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Blanket scooter bans on trains must end, say conga-dancing campaigners

Blanket scooter bans on trains must end, say conga-dancing campaigners
3rd December 2015 developer

By Raya Al Jadir

Disabled transport campaigners have called on three train companies to remove blanket bans that prevent all scooter-users from using their services.

To mark the campaign, members of the user-led campaigning organisation Transport for All (TfA) took part on Tuesday in a musical conga through Victoria station in London.

They presented a letter to a manager of Gatwick Express, which does not allow any scooters onto its older 442-type trains* – because of its single doors and narrower ramps – unless they can be folded up and taken on as hand-luggage.

The action was led by scooter-user Gina Vettese, who is taking legal action against another rail company, Northern Rail, over its blanket ban, following an incident as she returned from a trip to visit her family in Morecambe last Christmas.

Vettese faced few problems on the journey to Morecambe from Lancaster, but on the return trip she was told she would not be allowed on the train unless she folded her scooter and carried it on as luggage, which she was unable to do.

As a result she was forced to travel four miles in freezing conditions on her scooter to Lancaster station, on what she describes as an unfamiliar, steep and dangerous route, aware that her battery could run out at any moment.

On her return home, she received support from Merton Centre for Independent Living in writing a letter of complaint to Northern Rail.

Vettese – whose Kymco Mini S For U scooter is just 108cm long, 52cm wide and weighs only 54kgs – said the reply was “quite offensive”, as the company told her that “if I want to travel on their trains I have to use a wheelchair”.

She said: “They are not even medical professionals. How can they assume or know what mobility is best for my disability?”

She added: “In this day and age, it is a ridiculous policy to restrict the movement of mobility scooter-users.

“We do not use scooters as a fashion accessory. They are a much-needed aid when many of us are not able to use wheelchairs.

“I’m taking action because I do not want this to happen to anyone else.”

The Rail Safety and Standards Board is currently researching the use of scooters on the rail network, in order to “evaluate what improvements should be made to assist mobility scooter-users to join and alight from trains and to improve the processes used by staff in dealing with mobility scooter-users”.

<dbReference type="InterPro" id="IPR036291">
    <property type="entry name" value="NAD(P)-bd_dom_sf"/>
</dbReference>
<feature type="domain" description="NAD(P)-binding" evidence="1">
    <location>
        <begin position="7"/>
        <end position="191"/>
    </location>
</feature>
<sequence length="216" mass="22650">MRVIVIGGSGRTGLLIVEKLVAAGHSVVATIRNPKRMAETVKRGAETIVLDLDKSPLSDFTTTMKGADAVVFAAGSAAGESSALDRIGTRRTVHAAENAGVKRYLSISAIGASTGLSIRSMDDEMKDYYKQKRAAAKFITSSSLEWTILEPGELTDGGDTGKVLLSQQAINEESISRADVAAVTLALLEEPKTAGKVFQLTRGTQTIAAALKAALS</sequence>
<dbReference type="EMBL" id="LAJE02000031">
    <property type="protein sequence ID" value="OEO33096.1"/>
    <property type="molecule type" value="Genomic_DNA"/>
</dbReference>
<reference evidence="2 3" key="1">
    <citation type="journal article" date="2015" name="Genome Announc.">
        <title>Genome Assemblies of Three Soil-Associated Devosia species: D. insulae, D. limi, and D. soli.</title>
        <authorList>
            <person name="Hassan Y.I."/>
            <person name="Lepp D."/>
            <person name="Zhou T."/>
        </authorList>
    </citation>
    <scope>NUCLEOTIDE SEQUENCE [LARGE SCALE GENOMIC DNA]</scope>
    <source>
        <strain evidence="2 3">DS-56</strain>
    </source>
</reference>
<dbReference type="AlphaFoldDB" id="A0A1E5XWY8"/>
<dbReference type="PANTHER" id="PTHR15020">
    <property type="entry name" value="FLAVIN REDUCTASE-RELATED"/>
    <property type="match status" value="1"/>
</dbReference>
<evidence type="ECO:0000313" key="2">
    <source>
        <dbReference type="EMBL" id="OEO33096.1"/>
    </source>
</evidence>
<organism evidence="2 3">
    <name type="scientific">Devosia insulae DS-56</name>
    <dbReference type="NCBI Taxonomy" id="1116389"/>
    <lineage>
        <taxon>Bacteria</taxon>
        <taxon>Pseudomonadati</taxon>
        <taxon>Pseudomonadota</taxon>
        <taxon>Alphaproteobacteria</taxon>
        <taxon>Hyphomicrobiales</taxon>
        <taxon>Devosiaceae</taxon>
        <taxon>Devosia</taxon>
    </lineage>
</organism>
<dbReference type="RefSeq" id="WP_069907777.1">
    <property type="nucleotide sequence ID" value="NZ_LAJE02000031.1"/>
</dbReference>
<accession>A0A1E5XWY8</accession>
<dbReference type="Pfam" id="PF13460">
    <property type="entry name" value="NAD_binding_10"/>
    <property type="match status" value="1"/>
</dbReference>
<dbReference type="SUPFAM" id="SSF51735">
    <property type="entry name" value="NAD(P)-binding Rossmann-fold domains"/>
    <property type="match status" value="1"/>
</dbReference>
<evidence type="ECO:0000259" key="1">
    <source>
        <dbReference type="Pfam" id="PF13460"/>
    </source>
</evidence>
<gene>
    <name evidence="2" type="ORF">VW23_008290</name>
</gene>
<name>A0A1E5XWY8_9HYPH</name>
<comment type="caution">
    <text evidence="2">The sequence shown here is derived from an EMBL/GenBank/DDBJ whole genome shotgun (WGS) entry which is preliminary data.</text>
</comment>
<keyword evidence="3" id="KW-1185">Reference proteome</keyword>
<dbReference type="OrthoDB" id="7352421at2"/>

Northern Rail is currently one of just three train companies – out of 27 across the UK – that bans all scooters on some or all of its services, with most others allowing small scooters but not larger models.

A spokesman for the third company that still has a blanket ban, Grand Central, claimed that scooters up to 120cm long by 70cm wide, with a maximum weight (including the passenger) of 272kg are allowed on its trains.

But the Grand Central website makes it clear that scooters are “not suitable for use onboard our trains”, unless they are folded and carried on as luggage.

Faryal Velmi, director of TfA, said that some scooters were too large to take on trains, but that a blanket ban was “discriminatory and unfair”.

She said: “Modern mobility scooters are in many cases smaller and lighter than wheelchairs, and just as manoeuvrable.”

TfA wants to work with the three companies to “develop a new approach that will allow disabled people like Gina to travel with the same freedom and independence as everyone else”.

A Northern Rail spokesperson claimed the company complied with its obligations under the Equality Act, but that its policy on scooters had to be “robust and achievable”.

The spokesperson said: “Unfortunately, as there is no fixed design template for mobility scooters, we must be able to guarantee the safety [of] a user and not expose staff members to risk of liability if an incident were to occur.

“That is why our current policy only allows scooters that are capable of folding… and the passenger or member of their party can carry the scooter onto the train.

“We will therefore review our policy when trains are refurbished or if new trains enter service, if legislation changes, or if scooter manufacturers are able to agree a common design specification.

“At present, a wheelchair must be considered as the best mobility solution for people with disabilities who wish to travel on public transport.”

*On other services, Gatwick Express allows scooters up to 120cm long by 70cm wide, and with a maximum weight, including the passenger, of 300kg

3 December 2015





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